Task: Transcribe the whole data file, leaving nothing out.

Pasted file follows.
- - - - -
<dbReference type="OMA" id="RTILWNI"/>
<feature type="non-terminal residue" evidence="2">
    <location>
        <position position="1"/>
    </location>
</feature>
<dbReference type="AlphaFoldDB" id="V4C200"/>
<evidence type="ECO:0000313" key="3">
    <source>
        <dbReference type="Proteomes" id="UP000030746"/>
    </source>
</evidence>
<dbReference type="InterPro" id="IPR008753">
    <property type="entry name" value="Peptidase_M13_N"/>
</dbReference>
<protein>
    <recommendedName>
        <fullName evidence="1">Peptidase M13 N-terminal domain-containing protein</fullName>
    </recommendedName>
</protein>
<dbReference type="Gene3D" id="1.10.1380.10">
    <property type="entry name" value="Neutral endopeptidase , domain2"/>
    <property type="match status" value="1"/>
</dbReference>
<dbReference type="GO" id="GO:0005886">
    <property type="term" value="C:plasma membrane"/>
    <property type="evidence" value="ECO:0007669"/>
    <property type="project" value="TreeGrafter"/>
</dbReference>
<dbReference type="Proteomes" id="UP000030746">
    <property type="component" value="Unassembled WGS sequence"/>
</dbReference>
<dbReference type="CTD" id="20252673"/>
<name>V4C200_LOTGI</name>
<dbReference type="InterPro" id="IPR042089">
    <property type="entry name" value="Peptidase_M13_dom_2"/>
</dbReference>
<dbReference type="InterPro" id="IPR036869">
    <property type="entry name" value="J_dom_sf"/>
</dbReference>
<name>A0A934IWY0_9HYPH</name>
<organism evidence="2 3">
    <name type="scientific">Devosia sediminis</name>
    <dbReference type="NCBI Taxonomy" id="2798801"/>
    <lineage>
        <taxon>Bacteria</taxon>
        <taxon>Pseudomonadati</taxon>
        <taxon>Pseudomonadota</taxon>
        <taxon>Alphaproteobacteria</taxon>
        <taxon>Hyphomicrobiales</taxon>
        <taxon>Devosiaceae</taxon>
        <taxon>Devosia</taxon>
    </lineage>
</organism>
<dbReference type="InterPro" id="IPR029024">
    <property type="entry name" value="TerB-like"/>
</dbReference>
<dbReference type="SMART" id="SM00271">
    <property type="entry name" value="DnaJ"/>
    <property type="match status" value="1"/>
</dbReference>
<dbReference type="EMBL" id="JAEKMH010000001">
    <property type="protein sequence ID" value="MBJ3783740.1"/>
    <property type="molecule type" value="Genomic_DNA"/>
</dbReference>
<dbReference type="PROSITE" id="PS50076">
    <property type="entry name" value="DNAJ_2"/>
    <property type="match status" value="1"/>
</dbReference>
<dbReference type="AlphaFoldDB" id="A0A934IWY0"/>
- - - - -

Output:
<dbReference type="OMA" id="RTILWNI"/>
<feature type="non-terminal residue" evidence="2">
    <location>
        <position position="1"/>
    </location>
</feature>
<dbReference type="AlphaFoldDB" id="V4C200"/>
<evidence type="ECO:0000313" key="3">
    <source>
        <dbReference type="Proteomes" id="UP000030746"/>
    </source>
</evidence>
<dbReference type="InterPro" id="IPR008753">
    <property type="entry name" value="Peptidase_M13_N"/>
</dbReference>
<protein>
    <recommendedName>
        <fullName evidence="1">Peptidase M13 N-terminal domain-containing protein</fullName>
    </recommendedName>
</protein>
<dbReference type="Gene3D" id="1.10.1380.10">
    <property type="entry name" value="Neutral endopeptidase , domain2"/>
    <property type="match status" value="1"/>
</dbReference>
<dbReference type="GO" id="GO:0005886">
    <property type="term" value="C:plasma membrane"/>
    <property type="evidence" value="ECO:0007669"/>
    <property type="project" value="TreeGrafter"/>
</dbReference>
<dbReference type="Proteomes" id="UP000030746">
    <property type="component" value="Unassembled WGS sequence"/>
</dbReference>
<dbReference type="CTD" id="20252673"/>
<name>V4C200_LOTGI</name>
<dbReference type="InterPro" id="IPR042089">
    <property type="entry name" value="Peptidase_M13_dom_2"/>
</dbReference>
<dbReference type="InterPro" id="IPR036869">
    <property type="entry name" value="J_dom_sf"/>
</dbReference>
<name>A0A934IWY0_9HYPH</name>
<organism evidence="2 3">
    <name type="scientific">Devosia sediminis</name>
    <dbReference type="NCBI Taxonomy" id="2798801"/>
    <lineage>
        <taxon>Bacteria</taxon>
        <taxon>Pseudomonadati</taxon>
        <taxon>Pseudomonadota</taxon>
        <taxon>Alphaproteobacteria</taxon>
        <taxon>Hyphomicrobiales</taxon>
        <taxon>Devosiaceae</taxon>
        <taxon>Devosia</taxon>
    </lineage>
</organism>
<dbReference type="InterPro" id="IPR029024">
    <property type="entry name" value="TerB-like"/>
</dbReference>
<dbReference type="SMART" id="SM00271">
    <property type="entry name" value="DnaJ"/>
    <property type="match status" value="1"/>
</dbReference>
<dbReference type="EMBL" id="JAEKMH010000001">
    <property type="protein sequence ID" value="MBJ3783740.1"/>
    <property type="molecule type" value="Genomic_DNA"/>
</dbReference>
<dbReference type="PROSITE" id="PS50076">
    <property type="entry name" value="DNAJ_2"/>
    <property type="match status" value="1"/>
</dbReference>
<dbReference type="AlphaFoldDB" id="A0A934IWY0"/>